Basic thyroid physiology

In order to understand Low T3 Syndrome, you’ll need a basic understanding of thyroid physiology. Regulation of thyroid metabolism can be broken down into the following five steps:

The hypothalamus (a pea-sized gland in the brain) monitors the levels of thyroid hormone in the body and produces thyrotropin releasing hormone (TRH).
TRH acts on the anterior pituitary (directly below the hypothalamus, but outside of the blood-brain barrier) to produce thyrotropin, a.k.a. thyroid stimulating hormone (TSH).
TSH acts on the thyroid gland, which produces thyroxine (T4) and triiodothyronine (T3), the primary circulating thyroid hormones. The thyroid produces T4 in significantly greater quantities (in a ratio of 17:1) than T3, which is approximately 5x more biologically active than T4.
T4 is converted into the more active T3 by the deiodinase system (D1, D2, D3) in multiple tissues and organs, but especially in the liver, gut, skeletal muscle, brain and the thyroid gland itself. D3 converts T3 into an inactive form of thyroid hormone in the liver.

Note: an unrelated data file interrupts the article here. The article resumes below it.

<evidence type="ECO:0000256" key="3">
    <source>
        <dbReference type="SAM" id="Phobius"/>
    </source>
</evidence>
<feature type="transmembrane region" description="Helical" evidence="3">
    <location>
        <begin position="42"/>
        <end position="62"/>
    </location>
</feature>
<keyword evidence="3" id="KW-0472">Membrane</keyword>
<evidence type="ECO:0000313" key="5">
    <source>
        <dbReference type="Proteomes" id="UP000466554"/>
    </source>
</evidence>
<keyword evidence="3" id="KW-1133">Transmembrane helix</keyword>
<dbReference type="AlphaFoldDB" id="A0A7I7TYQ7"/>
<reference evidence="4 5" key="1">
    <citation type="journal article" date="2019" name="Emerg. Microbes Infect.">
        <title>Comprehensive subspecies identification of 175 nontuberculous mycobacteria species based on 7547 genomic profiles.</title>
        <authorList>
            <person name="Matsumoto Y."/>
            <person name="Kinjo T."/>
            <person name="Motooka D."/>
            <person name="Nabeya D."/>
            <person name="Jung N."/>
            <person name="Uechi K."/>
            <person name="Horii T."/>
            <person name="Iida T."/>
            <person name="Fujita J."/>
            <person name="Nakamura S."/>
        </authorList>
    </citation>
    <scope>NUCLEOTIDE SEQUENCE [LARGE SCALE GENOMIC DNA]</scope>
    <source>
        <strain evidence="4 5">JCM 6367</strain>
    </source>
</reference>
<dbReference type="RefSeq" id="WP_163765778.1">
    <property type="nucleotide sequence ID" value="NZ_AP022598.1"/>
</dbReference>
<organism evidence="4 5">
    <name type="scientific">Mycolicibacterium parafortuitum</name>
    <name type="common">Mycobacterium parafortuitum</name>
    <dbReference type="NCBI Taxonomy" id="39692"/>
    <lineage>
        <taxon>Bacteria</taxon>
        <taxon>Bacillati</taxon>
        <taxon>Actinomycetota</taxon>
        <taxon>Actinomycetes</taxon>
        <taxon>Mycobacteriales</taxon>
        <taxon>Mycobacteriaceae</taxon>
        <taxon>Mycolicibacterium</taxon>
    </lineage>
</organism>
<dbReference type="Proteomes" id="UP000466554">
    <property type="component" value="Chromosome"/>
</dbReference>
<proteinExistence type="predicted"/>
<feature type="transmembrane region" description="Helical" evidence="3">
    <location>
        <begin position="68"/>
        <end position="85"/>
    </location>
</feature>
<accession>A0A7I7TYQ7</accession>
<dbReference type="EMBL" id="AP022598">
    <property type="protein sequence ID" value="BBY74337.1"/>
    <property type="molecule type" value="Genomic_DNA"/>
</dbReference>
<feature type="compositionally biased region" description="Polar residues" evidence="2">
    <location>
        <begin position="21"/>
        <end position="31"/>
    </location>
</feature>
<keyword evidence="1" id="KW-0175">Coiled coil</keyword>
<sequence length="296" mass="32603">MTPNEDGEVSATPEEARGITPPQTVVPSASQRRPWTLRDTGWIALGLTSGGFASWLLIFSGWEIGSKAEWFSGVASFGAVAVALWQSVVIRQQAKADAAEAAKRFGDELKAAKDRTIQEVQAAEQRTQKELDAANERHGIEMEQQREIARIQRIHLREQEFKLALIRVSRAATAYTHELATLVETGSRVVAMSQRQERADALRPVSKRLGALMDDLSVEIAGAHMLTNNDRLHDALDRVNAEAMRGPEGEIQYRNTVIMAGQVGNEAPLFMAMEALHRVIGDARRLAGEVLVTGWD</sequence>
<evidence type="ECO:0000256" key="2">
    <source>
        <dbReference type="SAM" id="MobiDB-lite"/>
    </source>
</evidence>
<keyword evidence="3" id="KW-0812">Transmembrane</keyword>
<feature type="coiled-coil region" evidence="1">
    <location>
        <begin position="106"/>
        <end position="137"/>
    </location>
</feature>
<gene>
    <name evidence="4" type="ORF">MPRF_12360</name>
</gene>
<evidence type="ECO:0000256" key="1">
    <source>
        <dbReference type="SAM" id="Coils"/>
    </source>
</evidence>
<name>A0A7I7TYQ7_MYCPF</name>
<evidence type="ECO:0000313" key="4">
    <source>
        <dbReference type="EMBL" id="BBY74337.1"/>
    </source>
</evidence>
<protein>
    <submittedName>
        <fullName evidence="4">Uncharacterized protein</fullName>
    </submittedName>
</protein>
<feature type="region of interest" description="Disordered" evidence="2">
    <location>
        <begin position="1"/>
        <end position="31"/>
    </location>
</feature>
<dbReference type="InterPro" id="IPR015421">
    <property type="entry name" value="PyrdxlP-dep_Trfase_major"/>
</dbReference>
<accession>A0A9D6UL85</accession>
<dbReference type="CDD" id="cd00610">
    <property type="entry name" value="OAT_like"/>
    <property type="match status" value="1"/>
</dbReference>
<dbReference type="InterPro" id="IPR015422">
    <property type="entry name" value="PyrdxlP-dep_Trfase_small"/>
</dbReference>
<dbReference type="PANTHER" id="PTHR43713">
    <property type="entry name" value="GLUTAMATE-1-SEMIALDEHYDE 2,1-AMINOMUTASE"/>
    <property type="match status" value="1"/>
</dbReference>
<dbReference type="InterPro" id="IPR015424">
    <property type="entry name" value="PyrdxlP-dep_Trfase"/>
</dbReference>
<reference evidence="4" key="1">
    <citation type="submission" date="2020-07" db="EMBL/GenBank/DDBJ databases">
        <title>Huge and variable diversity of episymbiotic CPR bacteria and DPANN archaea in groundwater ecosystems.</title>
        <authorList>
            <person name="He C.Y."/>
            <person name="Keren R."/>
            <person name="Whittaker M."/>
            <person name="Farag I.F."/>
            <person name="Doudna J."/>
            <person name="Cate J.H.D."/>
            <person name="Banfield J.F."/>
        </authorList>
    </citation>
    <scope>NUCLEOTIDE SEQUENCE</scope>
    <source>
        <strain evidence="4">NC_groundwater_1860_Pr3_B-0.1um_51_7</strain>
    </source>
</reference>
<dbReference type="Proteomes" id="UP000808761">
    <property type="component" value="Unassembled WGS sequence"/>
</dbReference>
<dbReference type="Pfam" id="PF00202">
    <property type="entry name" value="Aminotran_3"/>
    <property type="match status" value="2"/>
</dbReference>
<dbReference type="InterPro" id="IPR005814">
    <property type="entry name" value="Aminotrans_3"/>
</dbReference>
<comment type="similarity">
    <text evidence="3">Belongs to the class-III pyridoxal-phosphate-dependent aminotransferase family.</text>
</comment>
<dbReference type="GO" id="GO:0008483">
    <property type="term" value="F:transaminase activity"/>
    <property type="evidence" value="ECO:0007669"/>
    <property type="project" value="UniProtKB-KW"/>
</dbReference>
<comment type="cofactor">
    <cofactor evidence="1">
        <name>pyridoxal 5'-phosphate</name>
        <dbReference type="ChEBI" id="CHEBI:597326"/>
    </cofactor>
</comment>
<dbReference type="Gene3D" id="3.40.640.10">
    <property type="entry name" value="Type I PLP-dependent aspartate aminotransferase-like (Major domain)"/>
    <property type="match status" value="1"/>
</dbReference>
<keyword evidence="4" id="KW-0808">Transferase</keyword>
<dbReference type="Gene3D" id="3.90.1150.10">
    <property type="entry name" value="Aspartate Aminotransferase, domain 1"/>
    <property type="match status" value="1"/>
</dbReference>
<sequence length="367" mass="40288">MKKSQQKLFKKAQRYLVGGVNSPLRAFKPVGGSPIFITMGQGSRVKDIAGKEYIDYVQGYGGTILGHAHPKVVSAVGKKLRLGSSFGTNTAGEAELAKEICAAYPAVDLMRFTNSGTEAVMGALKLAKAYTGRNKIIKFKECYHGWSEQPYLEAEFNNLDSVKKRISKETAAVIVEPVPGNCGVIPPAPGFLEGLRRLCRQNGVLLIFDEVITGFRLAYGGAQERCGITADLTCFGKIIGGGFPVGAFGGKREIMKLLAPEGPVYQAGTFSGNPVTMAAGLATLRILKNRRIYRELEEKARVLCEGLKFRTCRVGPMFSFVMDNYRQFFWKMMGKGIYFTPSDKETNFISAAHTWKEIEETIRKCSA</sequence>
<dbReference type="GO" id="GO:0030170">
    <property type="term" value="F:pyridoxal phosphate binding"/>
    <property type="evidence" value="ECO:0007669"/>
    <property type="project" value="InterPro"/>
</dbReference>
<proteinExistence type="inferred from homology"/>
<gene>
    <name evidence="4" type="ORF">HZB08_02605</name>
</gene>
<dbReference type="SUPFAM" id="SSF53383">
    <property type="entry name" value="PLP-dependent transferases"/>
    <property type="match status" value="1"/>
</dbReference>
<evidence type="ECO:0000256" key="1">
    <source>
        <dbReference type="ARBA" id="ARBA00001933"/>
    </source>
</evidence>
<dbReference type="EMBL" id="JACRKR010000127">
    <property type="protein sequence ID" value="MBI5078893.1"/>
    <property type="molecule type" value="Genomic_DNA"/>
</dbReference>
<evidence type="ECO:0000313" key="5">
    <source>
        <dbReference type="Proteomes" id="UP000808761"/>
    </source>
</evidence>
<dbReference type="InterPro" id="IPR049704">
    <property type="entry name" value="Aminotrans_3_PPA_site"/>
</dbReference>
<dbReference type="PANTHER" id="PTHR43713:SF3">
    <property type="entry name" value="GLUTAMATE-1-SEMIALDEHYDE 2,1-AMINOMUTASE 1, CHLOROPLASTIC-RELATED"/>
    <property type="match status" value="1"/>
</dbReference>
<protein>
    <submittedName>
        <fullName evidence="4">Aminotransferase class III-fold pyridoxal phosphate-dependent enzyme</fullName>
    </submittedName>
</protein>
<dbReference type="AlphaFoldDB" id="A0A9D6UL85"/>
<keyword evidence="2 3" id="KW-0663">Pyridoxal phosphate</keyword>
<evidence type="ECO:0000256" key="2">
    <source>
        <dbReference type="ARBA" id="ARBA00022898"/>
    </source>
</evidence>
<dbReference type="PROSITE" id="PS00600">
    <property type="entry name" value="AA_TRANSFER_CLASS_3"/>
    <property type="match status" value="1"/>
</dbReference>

Transport proteins produced by the liver – thyroid binding globulin (TBG), transthretin and albumin – carry T4 and T3 to the tissues, where they are cleaved from their protein-carriers to become free T4 and free T3 and bind to thyroid hormone receptors (THRs) and exert their metabolic effect.
Mechanisms of Low T3 Syndrome

As you can see, the production, distribution and activation of thyroid hormone is complex and involves several other organs and tissues other than the thyroid gland itself.

Hypothyroidism is a defect in step #3, because it typically involves a dysfunction of the thyroid gland itself – most often caused by autoimmune disease (Hashimoto’s, Ord’s, Graves’) and/or iodine deficiency.

However, in Low T3 Syndrome, the problem generally occurs in steps #1, #2, #4 and #5. None of those steps are directly related to the function of the thyroid gland itself.

More specifically, Low T3 Syndrome can include the following mechanisms:

Modifications to the hypothalamic-pituitary axis
Altered binding of thyroid hormone to carrier proteins
Modified entry of thyroid hormone into tissue
Changes in thyroid hormone metabolism due to modified expression of the deiodinases
Changes in thyroid hormone receptor (THR) expression or function